Nautilus has welcomed the European Commission's decision to provide funding for a major new research project to identify future needs for maritime skills at sea and ashore.
The Union is one of 27 partners from 16 countries in Europe involved in the four-year 'Futureproof Skills for the Maritime transport sector (SkillSea)' project, which also has the aim of increasing European seafarer employment.
The project, which gets under way in January 2019, has been given the goal of producing a sustainable skills strategy for the maritime sector and it will assess technological developments in ship operation and their effect on the industry's skills requirements. The research will also look into ways to overcome barriers to the mobility of seafaring labour and to improve cooperation between education providers, relevant authorities and industry.
The work will be led by a Europe-wide consortium established by the European Community Shipowners' Associations (ECSA) and the European Transport Workers' Federation (ETF) and led by the Rotterdam-based STC Group. Project partners include Nautilus, Blackpool and The Fylde College, Liverpool John Moores University, and Stena Line.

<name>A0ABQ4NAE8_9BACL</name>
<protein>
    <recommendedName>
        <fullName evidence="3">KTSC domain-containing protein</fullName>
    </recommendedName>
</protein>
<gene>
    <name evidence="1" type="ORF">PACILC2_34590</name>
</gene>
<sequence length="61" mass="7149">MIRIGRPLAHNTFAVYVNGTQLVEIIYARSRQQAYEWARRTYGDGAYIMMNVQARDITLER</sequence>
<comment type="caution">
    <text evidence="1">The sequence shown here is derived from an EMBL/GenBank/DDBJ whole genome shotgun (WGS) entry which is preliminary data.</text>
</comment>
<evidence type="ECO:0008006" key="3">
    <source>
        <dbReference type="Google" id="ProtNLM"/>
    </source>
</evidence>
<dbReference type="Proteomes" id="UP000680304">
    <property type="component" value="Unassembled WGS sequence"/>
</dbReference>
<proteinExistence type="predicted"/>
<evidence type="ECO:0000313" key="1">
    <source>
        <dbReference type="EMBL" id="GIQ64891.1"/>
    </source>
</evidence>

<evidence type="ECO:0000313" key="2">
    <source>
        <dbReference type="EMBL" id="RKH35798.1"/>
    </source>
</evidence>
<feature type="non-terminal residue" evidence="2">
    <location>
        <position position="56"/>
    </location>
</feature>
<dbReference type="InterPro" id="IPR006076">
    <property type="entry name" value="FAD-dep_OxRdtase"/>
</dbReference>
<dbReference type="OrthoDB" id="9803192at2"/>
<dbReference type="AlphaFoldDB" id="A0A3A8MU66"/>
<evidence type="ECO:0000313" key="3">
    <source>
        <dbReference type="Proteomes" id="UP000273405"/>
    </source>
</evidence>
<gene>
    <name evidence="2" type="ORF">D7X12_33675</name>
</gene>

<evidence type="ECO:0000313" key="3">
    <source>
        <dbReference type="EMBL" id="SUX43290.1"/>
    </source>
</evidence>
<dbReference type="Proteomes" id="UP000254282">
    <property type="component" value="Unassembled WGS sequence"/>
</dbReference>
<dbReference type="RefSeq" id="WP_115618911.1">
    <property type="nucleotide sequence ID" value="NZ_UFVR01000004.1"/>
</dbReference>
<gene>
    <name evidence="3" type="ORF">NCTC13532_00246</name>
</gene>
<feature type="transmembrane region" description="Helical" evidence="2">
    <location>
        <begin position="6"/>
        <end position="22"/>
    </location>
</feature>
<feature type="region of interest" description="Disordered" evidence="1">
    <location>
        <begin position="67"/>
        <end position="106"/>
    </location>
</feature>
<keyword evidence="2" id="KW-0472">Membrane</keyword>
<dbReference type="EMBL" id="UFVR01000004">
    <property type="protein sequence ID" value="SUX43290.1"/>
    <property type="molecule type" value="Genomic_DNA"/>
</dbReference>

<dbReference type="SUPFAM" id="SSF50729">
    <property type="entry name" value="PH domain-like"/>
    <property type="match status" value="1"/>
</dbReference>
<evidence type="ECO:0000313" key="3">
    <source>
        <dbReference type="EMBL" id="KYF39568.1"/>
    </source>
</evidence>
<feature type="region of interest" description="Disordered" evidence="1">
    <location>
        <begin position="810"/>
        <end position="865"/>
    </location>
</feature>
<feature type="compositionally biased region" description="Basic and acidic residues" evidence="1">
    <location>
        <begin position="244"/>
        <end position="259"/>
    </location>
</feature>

'We warmly welcome the European Commission's agreement to fund this crucial research and we look forward to playing an active and constructive role within the project,' said Nautilus general secretary Mark Dickinson.
'There's a wealth of evidence to show that Europe is facing a demographic crisis in seafarer supply, and it is critically important that there is sound research in place on which we can develop policies that address the challenges facing the industry,' he added.
At a time when technology is starting to radically reshape maritime education and training requirements, this study should make a crucial contribution to the strategies required to attract a new generation of highly skilled seafarers that will keep European officers and ratings at the leading edge of the global shipping labour market. General secretary Mark Dickinson